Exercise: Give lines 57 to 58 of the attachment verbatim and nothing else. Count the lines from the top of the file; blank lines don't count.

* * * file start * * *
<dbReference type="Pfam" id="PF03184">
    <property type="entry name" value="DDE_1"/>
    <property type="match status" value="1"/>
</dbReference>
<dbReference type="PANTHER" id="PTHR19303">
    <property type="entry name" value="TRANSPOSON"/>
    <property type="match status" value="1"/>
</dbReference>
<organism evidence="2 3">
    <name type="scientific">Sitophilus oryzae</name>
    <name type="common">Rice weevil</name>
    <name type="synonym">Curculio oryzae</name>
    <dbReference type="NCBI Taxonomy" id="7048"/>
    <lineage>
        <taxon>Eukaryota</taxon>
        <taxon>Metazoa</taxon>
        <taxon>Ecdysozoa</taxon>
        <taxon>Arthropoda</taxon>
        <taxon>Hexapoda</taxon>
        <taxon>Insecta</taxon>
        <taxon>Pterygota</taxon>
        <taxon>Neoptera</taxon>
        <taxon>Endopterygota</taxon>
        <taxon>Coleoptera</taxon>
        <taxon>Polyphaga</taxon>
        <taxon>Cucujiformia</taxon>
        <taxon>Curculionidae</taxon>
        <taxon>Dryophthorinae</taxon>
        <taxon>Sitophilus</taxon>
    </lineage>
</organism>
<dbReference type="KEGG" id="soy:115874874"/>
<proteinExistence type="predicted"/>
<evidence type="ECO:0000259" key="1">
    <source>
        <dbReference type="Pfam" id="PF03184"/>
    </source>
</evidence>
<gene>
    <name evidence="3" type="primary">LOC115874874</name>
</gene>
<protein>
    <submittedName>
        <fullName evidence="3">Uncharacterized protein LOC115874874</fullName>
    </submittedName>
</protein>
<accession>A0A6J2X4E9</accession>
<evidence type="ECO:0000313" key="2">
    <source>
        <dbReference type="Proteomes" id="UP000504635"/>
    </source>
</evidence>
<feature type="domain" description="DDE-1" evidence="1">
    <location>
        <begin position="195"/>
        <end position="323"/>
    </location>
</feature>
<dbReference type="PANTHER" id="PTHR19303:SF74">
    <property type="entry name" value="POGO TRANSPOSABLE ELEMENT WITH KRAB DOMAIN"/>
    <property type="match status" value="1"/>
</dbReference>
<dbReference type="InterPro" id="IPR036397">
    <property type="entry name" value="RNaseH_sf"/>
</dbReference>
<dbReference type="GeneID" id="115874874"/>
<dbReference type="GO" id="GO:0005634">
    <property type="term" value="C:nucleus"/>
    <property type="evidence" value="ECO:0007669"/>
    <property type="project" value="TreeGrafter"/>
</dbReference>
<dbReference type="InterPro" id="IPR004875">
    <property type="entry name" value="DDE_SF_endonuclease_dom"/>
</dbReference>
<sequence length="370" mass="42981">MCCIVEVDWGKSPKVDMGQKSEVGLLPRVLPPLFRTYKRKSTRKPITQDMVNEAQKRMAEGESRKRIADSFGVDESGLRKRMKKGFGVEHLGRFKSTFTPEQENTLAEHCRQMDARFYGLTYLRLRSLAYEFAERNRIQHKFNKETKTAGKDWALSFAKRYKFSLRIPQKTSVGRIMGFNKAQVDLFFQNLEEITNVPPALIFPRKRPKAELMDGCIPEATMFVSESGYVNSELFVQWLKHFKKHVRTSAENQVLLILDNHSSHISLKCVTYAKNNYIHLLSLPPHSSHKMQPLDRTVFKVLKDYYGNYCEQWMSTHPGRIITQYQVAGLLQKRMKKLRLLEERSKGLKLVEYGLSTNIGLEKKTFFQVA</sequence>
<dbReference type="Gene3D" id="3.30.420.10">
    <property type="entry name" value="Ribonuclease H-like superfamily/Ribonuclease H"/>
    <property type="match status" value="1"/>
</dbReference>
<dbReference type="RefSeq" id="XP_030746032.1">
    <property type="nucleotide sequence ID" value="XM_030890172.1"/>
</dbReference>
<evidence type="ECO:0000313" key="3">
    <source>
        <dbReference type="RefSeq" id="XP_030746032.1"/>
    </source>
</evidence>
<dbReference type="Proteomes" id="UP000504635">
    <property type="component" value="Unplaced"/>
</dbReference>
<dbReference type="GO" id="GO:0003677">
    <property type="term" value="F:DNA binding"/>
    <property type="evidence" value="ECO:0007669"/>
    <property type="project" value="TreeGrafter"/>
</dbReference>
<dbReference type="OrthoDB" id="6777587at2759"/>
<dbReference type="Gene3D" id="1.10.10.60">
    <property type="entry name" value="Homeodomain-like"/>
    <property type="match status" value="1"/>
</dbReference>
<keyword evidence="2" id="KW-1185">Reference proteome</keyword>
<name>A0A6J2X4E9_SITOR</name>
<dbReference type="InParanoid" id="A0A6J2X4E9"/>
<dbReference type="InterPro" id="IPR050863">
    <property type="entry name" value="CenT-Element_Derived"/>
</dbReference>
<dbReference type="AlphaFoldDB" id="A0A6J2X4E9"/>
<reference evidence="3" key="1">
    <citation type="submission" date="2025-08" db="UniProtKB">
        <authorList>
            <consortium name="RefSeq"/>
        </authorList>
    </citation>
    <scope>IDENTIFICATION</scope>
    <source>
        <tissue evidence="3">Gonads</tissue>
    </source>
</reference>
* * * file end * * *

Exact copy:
    </location>
</feature>